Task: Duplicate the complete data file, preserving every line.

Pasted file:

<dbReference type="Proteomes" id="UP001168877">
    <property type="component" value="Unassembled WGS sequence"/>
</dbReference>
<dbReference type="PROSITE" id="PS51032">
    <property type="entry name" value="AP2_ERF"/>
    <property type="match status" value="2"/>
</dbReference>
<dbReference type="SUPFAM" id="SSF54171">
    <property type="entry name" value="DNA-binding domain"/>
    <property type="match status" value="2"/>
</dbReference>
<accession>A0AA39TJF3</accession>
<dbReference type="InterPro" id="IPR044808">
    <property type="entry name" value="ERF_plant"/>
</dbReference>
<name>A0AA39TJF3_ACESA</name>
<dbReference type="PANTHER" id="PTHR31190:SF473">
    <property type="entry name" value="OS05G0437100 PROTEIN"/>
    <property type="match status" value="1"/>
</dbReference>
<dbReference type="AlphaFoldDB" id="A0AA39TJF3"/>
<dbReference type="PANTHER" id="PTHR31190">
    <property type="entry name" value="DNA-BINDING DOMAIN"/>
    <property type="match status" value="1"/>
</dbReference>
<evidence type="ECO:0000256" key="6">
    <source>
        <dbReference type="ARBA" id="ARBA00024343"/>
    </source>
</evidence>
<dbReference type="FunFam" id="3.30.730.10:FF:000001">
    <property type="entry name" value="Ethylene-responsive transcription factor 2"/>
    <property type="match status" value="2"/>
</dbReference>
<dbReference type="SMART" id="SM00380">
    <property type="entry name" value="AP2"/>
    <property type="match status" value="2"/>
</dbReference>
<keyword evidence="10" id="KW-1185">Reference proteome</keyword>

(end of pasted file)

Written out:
<dbReference type="Proteomes" id="UP001168877">
    <property type="component" value="Unassembled WGS sequence"/>
</dbReference>
<dbReference type="PROSITE" id="PS51032">
    <property type="entry name" value="AP2_ERF"/>
    <property type="match status" value="2"/>
</dbReference>
<dbReference type="SUPFAM" id="SSF54171">
    <property type="entry name" value="DNA-binding domain"/>
    <property type="match status" value="2"/>
</dbReference>
<accession>A0AA39TJF3</accession>
<dbReference type="InterPro" id="IPR044808">
    <property type="entry name" value="ERF_plant"/>
</dbReference>
<name>A0AA39TJF3_ACESA</name>
<dbReference type="PANTHER" id="PTHR31190:SF473">
    <property type="entry name" value="OS05G0437100 PROTEIN"/>
    <property type="match status" value="1"/>
</dbReference>
<dbReference type="AlphaFoldDB" id="A0AA39TJF3"/>
<dbReference type="PANTHER" id="PTHR31190">
    <property type="entry name" value="DNA-BINDING DOMAIN"/>
    <property type="match status" value="1"/>
</dbReference>
<evidence type="ECO:0000256" key="6">
    <source>
        <dbReference type="ARBA" id="ARBA00024343"/>
    </source>
</evidence>
<dbReference type="FunFam" id="3.30.730.10:FF:000001">
    <property type="entry name" value="Ethylene-responsive transcription factor 2"/>
    <property type="match status" value="2"/>
</dbReference>
<dbReference type="SMART" id="SM00380">
    <property type="entry name" value="AP2"/>
    <property type="match status" value="2"/>
</dbReference>
<keyword evidence="10" id="KW-1185">Reference proteome</keyword>